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2 HOPEFULS WOO WOMEN DIFFERENTLY

SHARE 2 HOPEFULS WOO WOMEN DIFFERENTLY

Well, I did my patriotic duty, despite the best efforts of the predebate spinners who had lowered expectations for this debate somewhere between the furnace and the carpenter ants in my basement.

By the time the two candidates appeared Sunday night, right after the wedding of Superman and Lois, we were supposed to be relieved if Dole and Clinton got through 90 minutes without tripping over the podium or their tongues.The suspense couldn't have been lower.

Nevertheless, the two competitors have honed their campaigns according to the ZIP code, race, gender, age, eye color and cola preference of the targeted voters. At this mass media event, they were also narrowcasting for votes, and in my demographic pond.

As a white married female, somewhere between soccer mom and senior citizen, living on the edge between city and suburb, with enough income to make a 15 percent tax cut attractive and enough conscience to wonder where it's coming from - I haven't had two men pay me this much attention since I was 18.

So I tuned in, renounced my surfing impulses, and hung around to figure out why and whether the candidates registered any throbs - heart or head - in this much-wooed section of the political anatomy.

First, one small claim for the much-lamented "feminization" of this campaign which many ruefully declare has turned the race into a treacly Oprah-ized sharing of pain: There's another side to the story.

Our foremothers in the suffrage movement always said - a bit optimistically - that women would have a civilizing effect on politics. Well, this pitch for the women in the middle was nothing if not civil. Even Bob Dole, who was both funnier and nastier than the president, stayed on the safe side of caustic.

But if you want to know why Dole is having a "woman problem" it was all out there on the podium.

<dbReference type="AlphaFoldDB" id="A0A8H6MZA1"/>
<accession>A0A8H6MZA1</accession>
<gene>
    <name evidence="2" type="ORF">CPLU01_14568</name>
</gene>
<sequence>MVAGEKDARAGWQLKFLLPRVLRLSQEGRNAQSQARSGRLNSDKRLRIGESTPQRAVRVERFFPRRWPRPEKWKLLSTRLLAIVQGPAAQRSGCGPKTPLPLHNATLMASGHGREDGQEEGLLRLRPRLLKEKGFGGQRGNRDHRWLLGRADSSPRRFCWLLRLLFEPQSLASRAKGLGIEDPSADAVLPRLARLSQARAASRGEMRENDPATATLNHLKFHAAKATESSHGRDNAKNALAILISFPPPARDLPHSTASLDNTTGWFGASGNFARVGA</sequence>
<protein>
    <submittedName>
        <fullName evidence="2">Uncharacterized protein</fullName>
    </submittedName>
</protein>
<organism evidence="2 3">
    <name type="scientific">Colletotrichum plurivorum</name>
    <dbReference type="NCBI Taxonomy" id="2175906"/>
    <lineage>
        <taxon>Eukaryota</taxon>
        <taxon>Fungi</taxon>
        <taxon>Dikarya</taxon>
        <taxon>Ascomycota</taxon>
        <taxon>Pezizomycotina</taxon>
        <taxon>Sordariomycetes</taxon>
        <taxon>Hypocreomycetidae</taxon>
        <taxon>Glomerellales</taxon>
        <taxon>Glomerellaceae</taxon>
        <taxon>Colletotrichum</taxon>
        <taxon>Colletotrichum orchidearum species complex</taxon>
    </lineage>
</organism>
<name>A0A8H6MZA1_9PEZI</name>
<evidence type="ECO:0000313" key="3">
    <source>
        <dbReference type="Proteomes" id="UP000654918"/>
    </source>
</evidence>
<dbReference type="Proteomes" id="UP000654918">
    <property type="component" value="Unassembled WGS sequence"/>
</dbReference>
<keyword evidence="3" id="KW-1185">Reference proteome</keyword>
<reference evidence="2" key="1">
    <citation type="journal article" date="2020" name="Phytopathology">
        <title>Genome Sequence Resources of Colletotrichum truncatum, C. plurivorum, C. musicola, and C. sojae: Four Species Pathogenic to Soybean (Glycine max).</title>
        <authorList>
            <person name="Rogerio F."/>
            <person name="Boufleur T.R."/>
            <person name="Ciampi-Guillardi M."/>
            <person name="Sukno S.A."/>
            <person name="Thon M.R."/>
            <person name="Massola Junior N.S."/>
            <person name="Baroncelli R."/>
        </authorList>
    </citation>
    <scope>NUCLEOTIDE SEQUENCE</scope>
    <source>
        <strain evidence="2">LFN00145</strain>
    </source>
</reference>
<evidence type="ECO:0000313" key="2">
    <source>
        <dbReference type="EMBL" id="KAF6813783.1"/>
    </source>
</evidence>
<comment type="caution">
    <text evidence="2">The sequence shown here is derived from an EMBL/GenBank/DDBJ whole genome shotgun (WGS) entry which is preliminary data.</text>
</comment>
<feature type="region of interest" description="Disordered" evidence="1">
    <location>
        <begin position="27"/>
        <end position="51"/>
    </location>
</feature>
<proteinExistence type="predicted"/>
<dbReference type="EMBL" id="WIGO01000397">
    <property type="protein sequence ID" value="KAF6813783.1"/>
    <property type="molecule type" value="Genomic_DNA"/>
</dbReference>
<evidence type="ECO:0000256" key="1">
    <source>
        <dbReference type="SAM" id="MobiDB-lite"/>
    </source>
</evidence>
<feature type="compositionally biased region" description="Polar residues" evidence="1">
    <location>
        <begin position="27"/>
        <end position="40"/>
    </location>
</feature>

The candidate is terminally awkward talking to or about women, as if the subject were sex, not gender. When he includes women's issues into the conversation, the seams show.

Sunday night, the former senator returned to his biography to show that he had heart - "I know all about poverty and all about need." He liberally (or kind of liberally) sprinkled his remarks with reassuring Republican meat tenderizer: "I'm not some extremist here."

This late in the campaign, Dole is still introducing himself. He has as much trouble staying in touch with family concerns as he does maintaining eye contact with the camera.

Indeed his appeals to women are a bit "off," rather like his appeal to the drug-tempted youth of America - "Just Don't Do It" - when he closed the evening by leaving the kids his Web site address.

But the awkwardness in his courtship rituals isn't all style. The Republican is still making his one substantive pitch to moms - with a tax cut. Again Sunday night he said that his 15 percent cut would enable women to quit work and spend more time with the kids. Won't somebody get this guy a calculator.

As for Clinton - and let's hear it for the behavior modification expert who trained him to stop biting his lip - sometimes the president gets too much credit for too little. He mentioned the Family and Medical Leave Act no less than four times in one 90-minute debate.

But he has built up, layer by layer, a relationship with women who are less enamored with pick-yourself-up-by-your-bootstraps economics and more interested in community. He talks (and talks and talks) the language of caring. And he listens.

There is the real sense that he knows what's going on in your kitchen, with your kids, and gets it. Clinton's not from Mars.

The pollsters will tell us that voters react as much to nonverbal messages as to text. Here's the marital image that came over me on my sofa Sunday night. If you were in a fight with Bill Clinton, he'd keep you up till 4 in the morning arguing it out, but he'd be engaged. If you were trying to get Bob Dole's attention, he'd put the newspaper in front of his face.

The support of women for the president isn't exactly a romantic wedding. It's more like a renewal of vows. We've already been through a lot with the guy, we know him - his strong points and his weak points. And we know what else is out there.

Nothing happened on Sunday night to change that. My guess about the target population of American women? We're gonna go home with the guy what brung us.